I loved almost every movie Fellini made. I loved La Dolce Vita, I did not love Amarcord, I loved La Strada, I did not love Giulietta degli Spiriti. I cannot tell why and frankly it does not matter. The movies I love, are the ones I can watch again and again. The ones I did not love, I still remember them very vividly: could I ever forget Casanova? or La città delle donne? I never liked to discuss Fellini as the author/director who had to be approved or rejected. But there were years in Italy when the question "do you like Fellini" would introduce silly conversations about the tragic, the grotesque, the absurd, the 'non political' value of his movies. I avoided those discussions. Not to mention the issue of Fellini's political positions. Non conventional in any way, he never took a clear stand. He was never perceived as a conservative, but clearly he was not a leftist either. To these days, Fellini remains the only Italian artist whom I forgive for a lack of strong and public political convictions.
He loved Rome. He was not from Rome. It was difficult for me to accept that! I felt incredulous about his place of birth. Rimini? But he understands Rome better than anyone else! Do you know what's the origin of the name "paparazzo"? It was the last name of the photographer who in La Dolce Vita works in Via Veneto and catches all the celebrities. How Roman to call someone by their last name, just like Mastroianni does in the movie.....
I loved "I Vitelloni." To this day this movie is well known to Italians but not abroad. It is a pity. One of his first movies, it is a picture about life in a small provincial town (Rimini?), with characters who dream about leaving and yet are too vulnerable and scared to abandon old places and habits.
Fellini left Rimini, and as soon as he arrived in Rome worked with big names of Italian cinema. Pretty quickly he was on his own. In 1963, he made 8 and 1/2. The following year, he won the Oscar for best director, and the movie won for Best Foreign Film. Fellini won a total of 5 Oscar nominations.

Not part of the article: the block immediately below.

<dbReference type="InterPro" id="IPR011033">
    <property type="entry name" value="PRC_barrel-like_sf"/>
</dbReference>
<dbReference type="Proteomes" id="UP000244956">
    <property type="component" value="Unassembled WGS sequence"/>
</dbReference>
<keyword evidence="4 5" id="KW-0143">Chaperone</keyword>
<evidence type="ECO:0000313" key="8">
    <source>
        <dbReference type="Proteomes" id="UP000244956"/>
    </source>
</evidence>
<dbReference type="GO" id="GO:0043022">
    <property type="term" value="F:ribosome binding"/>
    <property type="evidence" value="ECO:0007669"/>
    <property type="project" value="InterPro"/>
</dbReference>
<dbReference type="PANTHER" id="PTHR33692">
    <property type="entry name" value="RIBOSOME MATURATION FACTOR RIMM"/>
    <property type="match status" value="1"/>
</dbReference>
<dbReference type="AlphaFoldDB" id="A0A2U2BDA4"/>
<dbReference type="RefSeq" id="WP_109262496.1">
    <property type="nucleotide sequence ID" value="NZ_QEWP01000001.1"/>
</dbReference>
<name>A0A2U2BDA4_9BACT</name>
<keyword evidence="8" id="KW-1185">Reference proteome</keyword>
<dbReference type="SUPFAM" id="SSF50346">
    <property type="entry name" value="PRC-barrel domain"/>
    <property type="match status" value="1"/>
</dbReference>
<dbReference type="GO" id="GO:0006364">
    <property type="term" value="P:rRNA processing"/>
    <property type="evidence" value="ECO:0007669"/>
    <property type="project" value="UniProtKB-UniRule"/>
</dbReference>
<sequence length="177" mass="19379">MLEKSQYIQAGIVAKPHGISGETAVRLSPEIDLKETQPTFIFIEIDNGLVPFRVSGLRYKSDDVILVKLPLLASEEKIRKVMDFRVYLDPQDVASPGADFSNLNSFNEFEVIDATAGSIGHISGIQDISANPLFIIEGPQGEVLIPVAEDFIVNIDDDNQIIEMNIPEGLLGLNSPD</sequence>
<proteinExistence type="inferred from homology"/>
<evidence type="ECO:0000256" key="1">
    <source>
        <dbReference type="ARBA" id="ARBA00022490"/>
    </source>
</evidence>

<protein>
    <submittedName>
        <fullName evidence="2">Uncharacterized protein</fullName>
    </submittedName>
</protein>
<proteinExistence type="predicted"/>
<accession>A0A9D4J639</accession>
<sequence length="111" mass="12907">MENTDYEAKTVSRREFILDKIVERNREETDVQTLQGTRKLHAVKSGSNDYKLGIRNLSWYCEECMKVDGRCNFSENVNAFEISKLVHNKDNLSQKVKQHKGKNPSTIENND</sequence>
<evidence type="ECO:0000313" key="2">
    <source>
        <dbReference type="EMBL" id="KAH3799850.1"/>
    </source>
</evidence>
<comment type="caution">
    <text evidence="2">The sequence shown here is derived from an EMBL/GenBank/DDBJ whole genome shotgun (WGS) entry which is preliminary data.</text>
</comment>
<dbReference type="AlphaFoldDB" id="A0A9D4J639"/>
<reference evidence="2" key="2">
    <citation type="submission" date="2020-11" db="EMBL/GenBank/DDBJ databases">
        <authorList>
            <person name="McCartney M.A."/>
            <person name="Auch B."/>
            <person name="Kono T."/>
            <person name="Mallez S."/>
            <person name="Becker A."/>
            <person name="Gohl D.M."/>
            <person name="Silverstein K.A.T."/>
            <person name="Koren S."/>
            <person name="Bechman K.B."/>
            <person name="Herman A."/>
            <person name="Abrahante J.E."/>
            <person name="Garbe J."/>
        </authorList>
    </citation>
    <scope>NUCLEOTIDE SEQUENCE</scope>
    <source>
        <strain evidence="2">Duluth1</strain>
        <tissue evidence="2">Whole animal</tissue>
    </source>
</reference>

My absolute favorite Fellini's movie is 8 and 1/2, and if I had to list my favorite movies of all time, it would the first of my list. It is the ultimate movie about the creative crisis of a movie director. A movie about movie making, about cinema as a primary way to look at our lives. Other directors tried to do the same. None of them as powerfully as Fellini did, and they all paid tribute to him. Look for the interviews and articles by Martin Scorsese on Fellini. They are very interesting and revealing. One of my most precious possessions is a photograph of the set of 8 and 1/2. I found it one day in a store of memorabilia in Hollywood. Mastroianni is dancing with Anouk Aimée. His director is right behind him showing the moves and the body language he wants his actor to convey. Mastroianni cannot see Fellini but he senses him, obviously.
Giulietta Masina, Fellini's wife, looked in real life just as she did in his movies. One day, in Rome, walking in my neighborhood, I reached an intersection and stopped. Looking at my left, I saw a lovely petite lady, standing there, waiting to cross just like me. I recognized her immediately. I recognized Gelsomina! I smiled. She looked at me and smiled back. My goodness, her eyes, her candor and sense of awe and curiosity! We kept smiling at each other. I like to think that she felt and understood the true nature of my reaction.
Years later, when I was at the university, I became involved in a TV project about language and language teaching. The shoot had to take place at Cinecittà, the studios of Rome. I was there everyday for at least a week. At one point, someone said that we were very close to Federico's usual and favorite studio: theater number 6, I believe. He was shooting "La città delle donne" but not that week. I wondered around the theatre, then I saw a machinist working at the door. I asked him if I could go in. "Ma non c'è" - he said. Yes, I know, HE is not here now. But can I just see the theatre? I walked in and saw nothing but scaffolds and furniture and stuff of all kind. But I was not disappointed. I walked around and little by little I begun imagining actors and make up artists and clothes and machines and people and voices ....... and of course, Federico Fellini in the middle of all this, giving directions. I became overwhelmed by a sense of futility: the futility of all the things we say about the Fellinesque, the grotesque, the tragic, the comic, the beautiful and the ugly, the morality and the empathy. So many words wasted trying to prove that we understand and know him well. Let's just think of him giving life to his characters and let's listen to Nino Rota's score of 8 and 1/2. That music speaks better than any words and tells us the he was unique and could never be imitated.
giulianella ruggiero, Rome, Summer 2021